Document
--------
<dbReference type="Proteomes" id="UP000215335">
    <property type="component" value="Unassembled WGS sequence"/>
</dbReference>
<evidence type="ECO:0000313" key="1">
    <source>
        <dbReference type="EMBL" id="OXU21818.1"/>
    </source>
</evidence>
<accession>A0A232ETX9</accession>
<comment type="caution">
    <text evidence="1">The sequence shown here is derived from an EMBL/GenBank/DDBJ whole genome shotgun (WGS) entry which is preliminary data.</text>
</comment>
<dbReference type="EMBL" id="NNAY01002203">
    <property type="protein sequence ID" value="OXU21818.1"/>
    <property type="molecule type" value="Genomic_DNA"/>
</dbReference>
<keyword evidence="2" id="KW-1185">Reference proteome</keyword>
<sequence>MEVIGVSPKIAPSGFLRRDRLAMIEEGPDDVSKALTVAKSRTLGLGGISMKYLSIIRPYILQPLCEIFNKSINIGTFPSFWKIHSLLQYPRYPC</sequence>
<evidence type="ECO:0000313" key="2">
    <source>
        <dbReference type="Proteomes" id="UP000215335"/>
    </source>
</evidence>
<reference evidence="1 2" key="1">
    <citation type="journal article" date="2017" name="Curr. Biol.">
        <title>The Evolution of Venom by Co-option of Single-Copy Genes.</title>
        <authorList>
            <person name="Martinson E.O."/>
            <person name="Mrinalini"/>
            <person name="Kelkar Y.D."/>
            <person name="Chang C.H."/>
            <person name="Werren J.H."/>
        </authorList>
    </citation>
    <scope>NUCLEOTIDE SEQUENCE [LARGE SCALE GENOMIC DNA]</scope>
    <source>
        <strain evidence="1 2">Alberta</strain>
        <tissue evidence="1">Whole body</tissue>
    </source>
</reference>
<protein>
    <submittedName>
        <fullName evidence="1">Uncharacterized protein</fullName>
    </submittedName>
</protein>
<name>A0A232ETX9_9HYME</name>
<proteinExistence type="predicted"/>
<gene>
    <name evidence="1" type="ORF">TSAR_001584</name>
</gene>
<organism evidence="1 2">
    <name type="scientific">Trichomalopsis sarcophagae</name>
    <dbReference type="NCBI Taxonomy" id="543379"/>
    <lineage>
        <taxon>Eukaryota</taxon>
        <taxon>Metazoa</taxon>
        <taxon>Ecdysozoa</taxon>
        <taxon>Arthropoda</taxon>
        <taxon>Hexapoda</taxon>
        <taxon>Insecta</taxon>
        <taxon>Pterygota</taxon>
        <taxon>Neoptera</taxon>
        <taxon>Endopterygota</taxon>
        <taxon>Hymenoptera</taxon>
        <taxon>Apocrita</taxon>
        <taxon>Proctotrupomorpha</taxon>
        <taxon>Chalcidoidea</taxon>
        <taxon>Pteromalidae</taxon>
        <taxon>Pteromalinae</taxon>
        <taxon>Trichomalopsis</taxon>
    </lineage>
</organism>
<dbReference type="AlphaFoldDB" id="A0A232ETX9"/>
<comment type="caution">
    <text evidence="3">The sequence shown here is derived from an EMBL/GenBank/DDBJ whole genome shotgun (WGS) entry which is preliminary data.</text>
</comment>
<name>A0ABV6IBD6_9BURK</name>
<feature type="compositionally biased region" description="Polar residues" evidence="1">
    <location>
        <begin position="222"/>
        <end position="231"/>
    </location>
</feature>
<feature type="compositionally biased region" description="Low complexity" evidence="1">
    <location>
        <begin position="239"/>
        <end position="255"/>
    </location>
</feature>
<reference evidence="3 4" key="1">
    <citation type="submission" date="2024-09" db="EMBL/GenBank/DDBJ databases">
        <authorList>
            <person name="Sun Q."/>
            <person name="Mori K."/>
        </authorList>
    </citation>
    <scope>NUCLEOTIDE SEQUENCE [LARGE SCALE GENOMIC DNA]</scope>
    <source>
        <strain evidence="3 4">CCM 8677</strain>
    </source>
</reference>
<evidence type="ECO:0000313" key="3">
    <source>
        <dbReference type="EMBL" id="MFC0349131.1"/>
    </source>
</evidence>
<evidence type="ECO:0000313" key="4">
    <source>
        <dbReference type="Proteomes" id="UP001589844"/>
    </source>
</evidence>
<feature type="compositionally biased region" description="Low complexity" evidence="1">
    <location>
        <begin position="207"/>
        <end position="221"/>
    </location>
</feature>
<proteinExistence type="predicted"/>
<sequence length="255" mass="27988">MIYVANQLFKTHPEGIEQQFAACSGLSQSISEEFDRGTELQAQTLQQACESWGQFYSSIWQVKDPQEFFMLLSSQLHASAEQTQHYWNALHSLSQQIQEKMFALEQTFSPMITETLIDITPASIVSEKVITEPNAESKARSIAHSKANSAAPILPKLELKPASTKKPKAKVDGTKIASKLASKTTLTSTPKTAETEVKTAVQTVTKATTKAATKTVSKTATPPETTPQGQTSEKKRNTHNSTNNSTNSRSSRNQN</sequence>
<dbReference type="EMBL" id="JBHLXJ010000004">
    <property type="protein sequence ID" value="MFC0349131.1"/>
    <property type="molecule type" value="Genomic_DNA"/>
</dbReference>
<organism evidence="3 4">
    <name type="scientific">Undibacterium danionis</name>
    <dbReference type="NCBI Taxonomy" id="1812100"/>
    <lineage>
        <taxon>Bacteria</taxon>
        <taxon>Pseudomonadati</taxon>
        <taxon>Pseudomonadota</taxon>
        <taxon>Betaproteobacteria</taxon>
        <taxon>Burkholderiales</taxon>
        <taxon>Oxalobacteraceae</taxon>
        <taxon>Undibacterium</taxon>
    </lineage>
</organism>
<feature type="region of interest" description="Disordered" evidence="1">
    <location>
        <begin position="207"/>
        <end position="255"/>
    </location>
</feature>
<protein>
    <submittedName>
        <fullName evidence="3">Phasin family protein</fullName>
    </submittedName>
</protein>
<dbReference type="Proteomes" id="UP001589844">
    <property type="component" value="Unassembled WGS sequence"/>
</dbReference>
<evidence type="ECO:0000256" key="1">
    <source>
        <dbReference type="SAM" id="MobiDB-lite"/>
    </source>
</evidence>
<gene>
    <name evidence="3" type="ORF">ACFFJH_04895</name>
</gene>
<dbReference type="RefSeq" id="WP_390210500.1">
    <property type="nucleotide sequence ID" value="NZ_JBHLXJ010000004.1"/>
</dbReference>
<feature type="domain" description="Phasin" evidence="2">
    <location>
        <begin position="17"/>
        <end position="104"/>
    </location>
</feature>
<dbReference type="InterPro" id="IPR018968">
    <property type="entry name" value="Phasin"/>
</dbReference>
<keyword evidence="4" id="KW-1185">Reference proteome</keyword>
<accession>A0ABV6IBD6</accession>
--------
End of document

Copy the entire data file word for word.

<dbReference type="Proteomes" id="UP000215335">
    <property type="component" value="Unassembled WGS sequence"/>
</dbReference>
<evidence type="ECO:0000313" key="1">
    <source>
        <dbReference type="EMBL" id="OXU21818.1"/>
    </source>
</evidence>
<accession>A0A232ETX9</accession>
<comment type="caution">
    <text evidence="1">The sequence shown here is derived from an EMBL/GenBank/DDBJ whole genome shotgun (WGS) entry which is preliminary data.</text>
</comment>
<dbReference type="EMBL" id="NNAY01002203">
    <property type="protein sequence ID" value="OXU21818.1"/>
    <property type="molecule type" value="Genomic_DNA"/>
</dbReference>
<keyword evidence="2" id="KW-1185">Reference proteome</keyword>
<sequence>MEVIGVSPKIAPSGFLRRDRLAMIEEGPDDVSKALTVAKSRTLGLGGISMKYLSIIRPYILQPLCEIFNKSINIGTFPSFWKIHSLLQYPRYPC</sequence>
<evidence type="ECO:0000313" key="2">
    <source>
        <dbReference type="Proteomes" id="UP000215335"/>
    </source>
</evidence>
<reference evidence="1 2" key="1">
    <citation type="journal article" date="2017" name="Curr. Biol.">
        <title>The Evolution of Venom by Co-option of Single-Copy Genes.</title>
        <authorList>
            <person name="Martinson E.O."/>
            <person name="Mrinalini"/>
            <person name="Kelkar Y.D."/>
            <person name="Chang C.H."/>
            <person name="Werren J.H."/>
        </authorList>
    </citation>
    <scope>NUCLEOTIDE SEQUENCE [LARGE SCALE GENOMIC DNA]</scope>
    <source>
        <strain evidence="1 2">Alberta</strain>
        <tissue evidence="1">Whole body</tissue>
    </source>
</reference>
<protein>
    <submittedName>
        <fullName evidence="1">Uncharacterized protein</fullName>
    </submittedName>
</protein>
<name>A0A232ETX9_9HYME</name>
<proteinExistence type="predicted"/>
<gene>
    <name evidence="1" type="ORF">TSAR_001584</name>
</gene>
<organism evidence="1 2">
    <name type="scientific">Trichomalopsis sarcophagae</name>
    <dbReference type="NCBI Taxonomy" id="543379"/>
    <lineage>
        <taxon>Eukaryota</taxon>
        <taxon>Metazoa</taxon>
        <taxon>Ecdysozoa</taxon>
        <taxon>Arthropoda</taxon>
        <taxon>Hexapoda</taxon>
        <taxon>Insecta</taxon>
        <taxon>Pterygota</taxon>
        <taxon>Neoptera</taxon>
        <taxon>Endopterygota</taxon>
        <taxon>Hymenoptera</taxon>
        <taxon>Apocrita</taxon>
        <taxon>Proctotrupomorpha</taxon>
        <taxon>Chalcidoidea</taxon>
        <taxon>Pteromalidae</taxon>
        <taxon>Pteromalinae</taxon>
        <taxon>Trichomalopsis</taxon>
    </lineage>
</organism>
<dbReference type="AlphaFoldDB" id="A0A232ETX9"/>
<comment type="caution">
    <text evidence="3">The sequence shown here is derived from an EMBL/GenBank/DDBJ whole genome shotgun (WGS) entry which is preliminary data.</text>
</comment>
<name>A0ABV6IBD6_9BURK</name>
<feature type="compositionally biased region" description="Polar residues" evidence="1">
    <location>
        <begin position="222"/>
        <end position="231"/>
    </location>
</feature>
<feature type="compositionally biased region" description="Low complexity" evidence="1">
    <location>
        <begin position="239"/>
        <end position="255"/>
    </location>
</feature>
<reference evidence="3 4" key="1">
    <citation type="submission" date="2024-09" db="EMBL/GenBank/DDBJ databases">
        <authorList>
            <person name="Sun Q."/>
            <person name="Mori K."/>
        </authorList>
    </citation>
    <scope>NUCLEOTIDE SEQUENCE [LARGE SCALE GENOMIC DNA]</scope>
    <source>
        <strain evidence="3 4">CCM 8677</strain>
    </source>
</reference>
<evidence type="ECO:0000313" key="3">
    <source>
        <dbReference type="EMBL" id="MFC0349131.1"/>
    </source>
</evidence>
<evidence type="ECO:0000313" key="4">
    <source>
        <dbReference type="Proteomes" id="UP001589844"/>
    </source>
</evidence>
<feature type="compositionally biased region" description="Low complexity" evidence="1">
    <location>
        <begin position="207"/>
        <end position="221"/>
    </location>
</feature>
<proteinExistence type="predicted"/>
<sequence length="255" mass="27988">MIYVANQLFKTHPEGIEQQFAACSGLSQSISEEFDRGTELQAQTLQQACESWGQFYSSIWQVKDPQEFFMLLSSQLHASAEQTQHYWNALHSLSQQIQEKMFALEQTFSPMITETLIDITPASIVSEKVITEPNAESKARSIAHSKANSAAPILPKLELKPASTKKPKAKVDGTKIASKLASKTTLTSTPKTAETEVKTAVQTVTKATTKAATKTVSKTATPPETTPQGQTSEKKRNTHNSTNNSTNSRSSRNQN</sequence>
<dbReference type="EMBL" id="JBHLXJ010000004">
    <property type="protein sequence ID" value="MFC0349131.1"/>
    <property type="molecule type" value="Genomic_DNA"/>
</dbReference>
<organism evidence="3 4">
    <name type="scientific">Undibacterium danionis</name>
    <dbReference type="NCBI Taxonomy" id="1812100"/>
    <lineage>
        <taxon>Bacteria</taxon>
        <taxon>Pseudomonadati</taxon>
        <taxon>Pseudomonadota</taxon>
        <taxon>Betaproteobacteria</taxon>
        <taxon>Burkholderiales</taxon>
        <taxon>Oxalobacteraceae</taxon>
        <taxon>Undibacterium</taxon>
    </lineage>
</organism>
<feature type="region of interest" description="Disordered" evidence="1">
    <location>
        <begin position="207"/>
        <end position="255"/>
    </location>
</feature>
<protein>
    <submittedName>
        <fullName evidence="3">Phasin family protein</fullName>
    </submittedName>
</protein>
<dbReference type="Proteomes" id="UP001589844">
    <property type="component" value="Unassembled WGS sequence"/>
</dbReference>
<evidence type="ECO:0000256" key="1">
    <source>
        <dbReference type="SAM" id="MobiDB-lite"/>
    </source>
</evidence>
<gene>
    <name evidence="3" type="ORF">ACFFJH_04895</name>
</gene>
<dbReference type="RefSeq" id="WP_390210500.1">
    <property type="nucleotide sequence ID" value="NZ_JBHLXJ010000004.1"/>
</dbReference>
<feature type="domain" description="Phasin" evidence="2">
    <location>
        <begin position="17"/>
        <end position="104"/>
    </location>
</feature>
<dbReference type="InterPro" id="IPR018968">
    <property type="entry name" value="Phasin"/>
</dbReference>
<keyword evidence="4" id="KW-1185">Reference proteome</keyword>
<accession>A0ABV6IBD6</accession>